Lucky There's a Family Guy

At first it didn’t make sense to me. At first I was embarrassed about it. There was almost a sort of shame to it. A sense of missing the boat. And I had always considered myself a liberal-minded envelope pusher. I considered myself someone who loved the idea of offending the status quo, of challenging people to face the taboo issues and the unspoken truths of our society. I could not believe that I would not only dislike Family Guy, but be offended by it. But try as I may I couldn’t get around it. That nagging feeling in my stomach would not go away. Something was telling me that I was being had.

In these moments of cognitive dissonance, I tried to rationalize the show’s treatment of women and minorities. I tried to view it through the lens of witty social commentary. I tried to tell myself that it was a critique of the political correctness movement, that it was a parody of traditional gender and minority stereotypes, that it was making fun of racism and misogyny. Yet try as I may, none of my socio-political pseudo-philosophies made the feeling go away. I was stodgy and unhip, a finger-wagging censor telling a group of edgier, more extreme envelope pushers that they were going to far. And for a while I kept quiet about it, but then I realized the root of why I was offended. Family Guy isn’t edgy and it isn’t controversial. It’s using our desire to push the envelope against us. Family Guy is the most socially conservative thing out there.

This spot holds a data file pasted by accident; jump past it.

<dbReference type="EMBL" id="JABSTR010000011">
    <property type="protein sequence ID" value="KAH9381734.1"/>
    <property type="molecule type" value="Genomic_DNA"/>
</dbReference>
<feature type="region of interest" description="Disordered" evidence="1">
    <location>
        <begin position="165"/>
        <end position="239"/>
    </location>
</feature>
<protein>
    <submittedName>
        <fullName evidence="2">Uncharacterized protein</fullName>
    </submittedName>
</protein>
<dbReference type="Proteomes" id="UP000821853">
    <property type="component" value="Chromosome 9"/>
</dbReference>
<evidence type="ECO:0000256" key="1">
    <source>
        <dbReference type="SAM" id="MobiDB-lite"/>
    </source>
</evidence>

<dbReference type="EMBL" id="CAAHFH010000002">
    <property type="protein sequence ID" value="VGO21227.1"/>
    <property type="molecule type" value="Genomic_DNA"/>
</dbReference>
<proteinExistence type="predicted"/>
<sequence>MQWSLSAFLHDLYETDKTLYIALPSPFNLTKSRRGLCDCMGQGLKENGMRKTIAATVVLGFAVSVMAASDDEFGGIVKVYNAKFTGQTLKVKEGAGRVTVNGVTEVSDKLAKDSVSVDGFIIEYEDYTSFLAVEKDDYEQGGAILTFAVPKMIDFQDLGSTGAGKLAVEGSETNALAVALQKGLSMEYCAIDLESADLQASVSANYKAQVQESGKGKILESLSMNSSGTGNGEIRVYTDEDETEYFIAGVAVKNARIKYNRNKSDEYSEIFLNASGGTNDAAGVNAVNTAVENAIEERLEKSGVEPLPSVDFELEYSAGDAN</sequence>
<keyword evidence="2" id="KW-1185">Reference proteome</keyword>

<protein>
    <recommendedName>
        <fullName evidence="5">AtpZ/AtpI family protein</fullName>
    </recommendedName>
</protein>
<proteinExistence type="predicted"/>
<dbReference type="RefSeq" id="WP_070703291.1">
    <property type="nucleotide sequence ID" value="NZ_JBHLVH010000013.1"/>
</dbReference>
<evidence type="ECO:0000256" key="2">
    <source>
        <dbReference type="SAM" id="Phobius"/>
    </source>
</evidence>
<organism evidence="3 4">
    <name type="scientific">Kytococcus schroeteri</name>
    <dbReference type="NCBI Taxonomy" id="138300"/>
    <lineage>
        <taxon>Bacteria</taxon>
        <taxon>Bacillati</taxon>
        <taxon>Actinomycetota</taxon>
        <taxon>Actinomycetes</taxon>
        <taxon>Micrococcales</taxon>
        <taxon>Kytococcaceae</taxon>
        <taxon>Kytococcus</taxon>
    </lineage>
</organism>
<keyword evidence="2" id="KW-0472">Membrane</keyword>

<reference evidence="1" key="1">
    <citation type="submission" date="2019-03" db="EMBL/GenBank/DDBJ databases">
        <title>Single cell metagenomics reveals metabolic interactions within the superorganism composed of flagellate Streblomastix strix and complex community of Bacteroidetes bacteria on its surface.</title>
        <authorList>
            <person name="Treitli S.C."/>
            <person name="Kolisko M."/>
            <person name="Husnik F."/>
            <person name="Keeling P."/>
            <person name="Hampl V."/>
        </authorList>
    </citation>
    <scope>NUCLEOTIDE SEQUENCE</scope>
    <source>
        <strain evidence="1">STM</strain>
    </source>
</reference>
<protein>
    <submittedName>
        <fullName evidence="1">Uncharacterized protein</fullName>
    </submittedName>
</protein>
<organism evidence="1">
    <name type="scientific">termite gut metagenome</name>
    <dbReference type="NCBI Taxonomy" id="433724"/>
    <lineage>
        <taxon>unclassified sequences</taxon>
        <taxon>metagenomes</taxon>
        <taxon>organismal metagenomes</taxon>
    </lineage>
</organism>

For a while I kept quiet about it, but then I realized the root of why I was offended. Family Guy isn’t edgy and it isn’t controversial. It’s using our desire to push the envelope against us. Family Guy is the most socially conservative thing out there.

Some will say that I am missing the parody aspect. I am told that when Peter pushes Lois down the stairs I am supposed to see it as a parody of men who victimize women. Peter is the classic unreliable narrator. He consistently misjudges situations and facts and therefore the writers are actually pointing out that it is unintelligent to beat your wife. This might work if Family Guy could actually be classified as parody, though generally, and especially when it comes to the treatment of women, the show never really strays from pastiche. The visual imagery of the show is largely disjointed with the actual narrative plot, which is often secondary or minimal. Nothing is ever really said about the abuse of women in the show. The images of a man punching a woman and allusions to rape are used simply for shock value with no analysis and little context. Family Guy is the post-modern essence of pastiche. All we really learn from Family Guy is that images of violence towards and subjugation of women are good for a quick laugh. The images tend to be followed by an equally non-contextual eighties reference and nothing more is said. In short, the motif of the show does not serve to “controversialize” these images but to normalize them.

And what of this normalization? Is it a critique of these overly politically correct times? Is it showing us that enough progress has been made toward equality that we can all share a laugh about these primitive and outmoded ways of thinking? Am I just uptight and uncool? Or is it something much more manipulative and much more detrimental to our freedoms. In short, to what extent and to what ends are we being duped?